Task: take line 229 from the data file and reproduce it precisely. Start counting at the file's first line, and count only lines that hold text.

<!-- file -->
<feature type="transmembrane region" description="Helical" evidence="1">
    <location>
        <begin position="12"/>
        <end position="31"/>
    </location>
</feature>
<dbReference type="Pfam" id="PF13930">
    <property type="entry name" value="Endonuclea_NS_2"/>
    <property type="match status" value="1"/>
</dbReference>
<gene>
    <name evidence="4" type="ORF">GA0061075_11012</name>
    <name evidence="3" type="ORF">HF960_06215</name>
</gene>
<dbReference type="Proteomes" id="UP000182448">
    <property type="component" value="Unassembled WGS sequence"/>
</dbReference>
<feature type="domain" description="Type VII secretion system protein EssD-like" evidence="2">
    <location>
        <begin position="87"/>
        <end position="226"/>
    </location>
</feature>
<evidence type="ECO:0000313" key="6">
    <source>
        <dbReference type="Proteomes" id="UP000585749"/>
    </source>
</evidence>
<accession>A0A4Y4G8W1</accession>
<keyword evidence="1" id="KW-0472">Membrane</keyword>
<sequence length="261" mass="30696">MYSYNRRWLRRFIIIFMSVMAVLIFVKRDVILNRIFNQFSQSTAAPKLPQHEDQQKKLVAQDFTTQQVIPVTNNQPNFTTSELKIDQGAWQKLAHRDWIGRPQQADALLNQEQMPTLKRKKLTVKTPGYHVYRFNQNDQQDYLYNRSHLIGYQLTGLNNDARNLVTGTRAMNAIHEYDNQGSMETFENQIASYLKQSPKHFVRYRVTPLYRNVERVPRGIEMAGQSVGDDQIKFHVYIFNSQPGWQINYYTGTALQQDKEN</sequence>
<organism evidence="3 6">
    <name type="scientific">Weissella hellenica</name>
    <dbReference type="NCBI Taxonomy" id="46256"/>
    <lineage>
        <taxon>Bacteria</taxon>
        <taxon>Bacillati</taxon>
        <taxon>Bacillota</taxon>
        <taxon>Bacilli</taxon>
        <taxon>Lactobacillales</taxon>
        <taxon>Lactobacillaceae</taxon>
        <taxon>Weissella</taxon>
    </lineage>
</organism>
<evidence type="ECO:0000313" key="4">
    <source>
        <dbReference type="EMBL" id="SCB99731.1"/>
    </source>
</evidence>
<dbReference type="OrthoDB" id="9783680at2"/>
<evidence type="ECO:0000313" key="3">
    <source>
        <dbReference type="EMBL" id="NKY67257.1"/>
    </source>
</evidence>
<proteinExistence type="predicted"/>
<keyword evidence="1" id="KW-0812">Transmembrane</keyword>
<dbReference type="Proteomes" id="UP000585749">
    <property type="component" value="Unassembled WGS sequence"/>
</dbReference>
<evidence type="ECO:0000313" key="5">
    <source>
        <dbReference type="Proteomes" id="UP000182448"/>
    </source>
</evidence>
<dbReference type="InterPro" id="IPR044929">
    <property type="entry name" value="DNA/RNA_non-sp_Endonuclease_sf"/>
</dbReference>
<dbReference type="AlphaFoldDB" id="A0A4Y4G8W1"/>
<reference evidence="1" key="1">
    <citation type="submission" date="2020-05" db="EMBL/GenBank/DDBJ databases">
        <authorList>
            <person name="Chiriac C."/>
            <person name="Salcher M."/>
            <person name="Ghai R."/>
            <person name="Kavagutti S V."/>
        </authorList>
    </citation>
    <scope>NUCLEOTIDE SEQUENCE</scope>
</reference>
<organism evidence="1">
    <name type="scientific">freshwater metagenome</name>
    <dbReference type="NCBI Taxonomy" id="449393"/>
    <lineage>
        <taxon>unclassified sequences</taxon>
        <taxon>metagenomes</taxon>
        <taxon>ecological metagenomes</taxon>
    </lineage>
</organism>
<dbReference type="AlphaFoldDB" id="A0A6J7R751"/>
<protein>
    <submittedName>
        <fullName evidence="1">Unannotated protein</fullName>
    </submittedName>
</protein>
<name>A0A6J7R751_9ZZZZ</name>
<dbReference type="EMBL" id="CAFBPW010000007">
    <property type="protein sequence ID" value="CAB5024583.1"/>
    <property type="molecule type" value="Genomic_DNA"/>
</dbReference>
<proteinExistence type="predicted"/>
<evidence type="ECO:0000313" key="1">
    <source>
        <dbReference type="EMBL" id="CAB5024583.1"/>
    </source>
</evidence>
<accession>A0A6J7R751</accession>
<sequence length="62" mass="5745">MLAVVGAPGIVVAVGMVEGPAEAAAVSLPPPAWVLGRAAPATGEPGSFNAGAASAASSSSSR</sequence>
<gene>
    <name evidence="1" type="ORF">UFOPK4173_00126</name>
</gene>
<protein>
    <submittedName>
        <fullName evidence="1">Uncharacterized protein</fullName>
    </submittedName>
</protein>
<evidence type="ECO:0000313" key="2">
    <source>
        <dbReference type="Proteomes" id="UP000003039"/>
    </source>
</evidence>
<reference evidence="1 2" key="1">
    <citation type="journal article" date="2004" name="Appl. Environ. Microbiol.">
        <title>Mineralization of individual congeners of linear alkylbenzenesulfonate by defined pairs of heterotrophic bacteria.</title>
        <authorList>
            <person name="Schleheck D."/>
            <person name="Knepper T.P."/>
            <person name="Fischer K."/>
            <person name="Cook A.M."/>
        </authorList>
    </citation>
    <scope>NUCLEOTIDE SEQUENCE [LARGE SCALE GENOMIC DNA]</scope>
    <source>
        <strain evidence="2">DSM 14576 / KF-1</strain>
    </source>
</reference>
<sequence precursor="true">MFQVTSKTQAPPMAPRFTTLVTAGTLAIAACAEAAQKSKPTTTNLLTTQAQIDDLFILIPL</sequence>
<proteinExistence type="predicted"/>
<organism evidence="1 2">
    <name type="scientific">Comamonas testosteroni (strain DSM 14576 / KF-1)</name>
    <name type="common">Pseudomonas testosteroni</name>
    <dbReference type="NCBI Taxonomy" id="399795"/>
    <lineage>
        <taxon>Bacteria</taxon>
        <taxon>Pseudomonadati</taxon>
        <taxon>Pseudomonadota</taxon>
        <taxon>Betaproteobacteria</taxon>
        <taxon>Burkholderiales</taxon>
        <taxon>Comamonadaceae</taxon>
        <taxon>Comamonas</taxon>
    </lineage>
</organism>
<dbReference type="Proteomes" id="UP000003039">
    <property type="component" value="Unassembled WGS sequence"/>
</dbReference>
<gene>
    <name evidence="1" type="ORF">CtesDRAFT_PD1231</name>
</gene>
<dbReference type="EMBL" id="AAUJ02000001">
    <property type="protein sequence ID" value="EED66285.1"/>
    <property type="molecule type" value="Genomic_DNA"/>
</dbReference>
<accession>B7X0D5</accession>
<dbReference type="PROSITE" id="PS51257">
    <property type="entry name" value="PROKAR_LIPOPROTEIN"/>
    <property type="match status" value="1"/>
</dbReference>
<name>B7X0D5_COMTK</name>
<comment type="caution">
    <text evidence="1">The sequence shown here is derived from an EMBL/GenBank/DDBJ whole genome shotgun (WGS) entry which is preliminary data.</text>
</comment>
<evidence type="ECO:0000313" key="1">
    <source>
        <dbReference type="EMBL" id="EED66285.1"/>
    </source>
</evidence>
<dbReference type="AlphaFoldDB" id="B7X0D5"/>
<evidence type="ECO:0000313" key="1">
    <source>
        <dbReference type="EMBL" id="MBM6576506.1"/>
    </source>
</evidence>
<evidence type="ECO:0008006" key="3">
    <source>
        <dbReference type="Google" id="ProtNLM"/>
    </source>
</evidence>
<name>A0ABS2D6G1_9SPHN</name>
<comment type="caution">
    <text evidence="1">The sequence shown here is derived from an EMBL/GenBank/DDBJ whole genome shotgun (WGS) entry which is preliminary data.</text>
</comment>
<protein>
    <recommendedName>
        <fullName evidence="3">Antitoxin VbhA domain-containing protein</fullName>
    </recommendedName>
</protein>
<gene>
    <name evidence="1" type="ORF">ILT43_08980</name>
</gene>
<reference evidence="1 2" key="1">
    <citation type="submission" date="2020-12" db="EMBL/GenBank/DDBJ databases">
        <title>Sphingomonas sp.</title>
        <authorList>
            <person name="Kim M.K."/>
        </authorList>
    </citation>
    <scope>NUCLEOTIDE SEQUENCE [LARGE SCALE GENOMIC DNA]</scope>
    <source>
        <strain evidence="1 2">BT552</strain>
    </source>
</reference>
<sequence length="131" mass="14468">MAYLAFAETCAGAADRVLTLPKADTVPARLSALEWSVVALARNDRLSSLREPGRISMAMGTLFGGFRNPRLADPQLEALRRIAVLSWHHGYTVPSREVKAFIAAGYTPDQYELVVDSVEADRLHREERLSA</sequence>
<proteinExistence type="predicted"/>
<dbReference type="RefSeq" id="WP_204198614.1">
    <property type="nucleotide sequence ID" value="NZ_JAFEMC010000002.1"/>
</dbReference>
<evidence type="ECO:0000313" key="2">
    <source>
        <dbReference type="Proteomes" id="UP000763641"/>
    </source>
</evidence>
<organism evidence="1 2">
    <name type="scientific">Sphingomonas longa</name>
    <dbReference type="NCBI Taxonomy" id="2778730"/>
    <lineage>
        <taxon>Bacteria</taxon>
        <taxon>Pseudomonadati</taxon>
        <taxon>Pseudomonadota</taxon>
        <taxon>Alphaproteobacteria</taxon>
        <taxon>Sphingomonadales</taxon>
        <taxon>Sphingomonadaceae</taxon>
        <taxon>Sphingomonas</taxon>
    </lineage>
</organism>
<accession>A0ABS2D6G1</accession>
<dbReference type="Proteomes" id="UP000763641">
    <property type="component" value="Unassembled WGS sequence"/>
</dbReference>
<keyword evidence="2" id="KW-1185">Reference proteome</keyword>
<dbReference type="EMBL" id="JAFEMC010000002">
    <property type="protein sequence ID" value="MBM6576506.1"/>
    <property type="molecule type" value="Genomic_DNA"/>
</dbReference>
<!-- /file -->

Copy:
        <taxon>Alphaproteobacteria</taxon>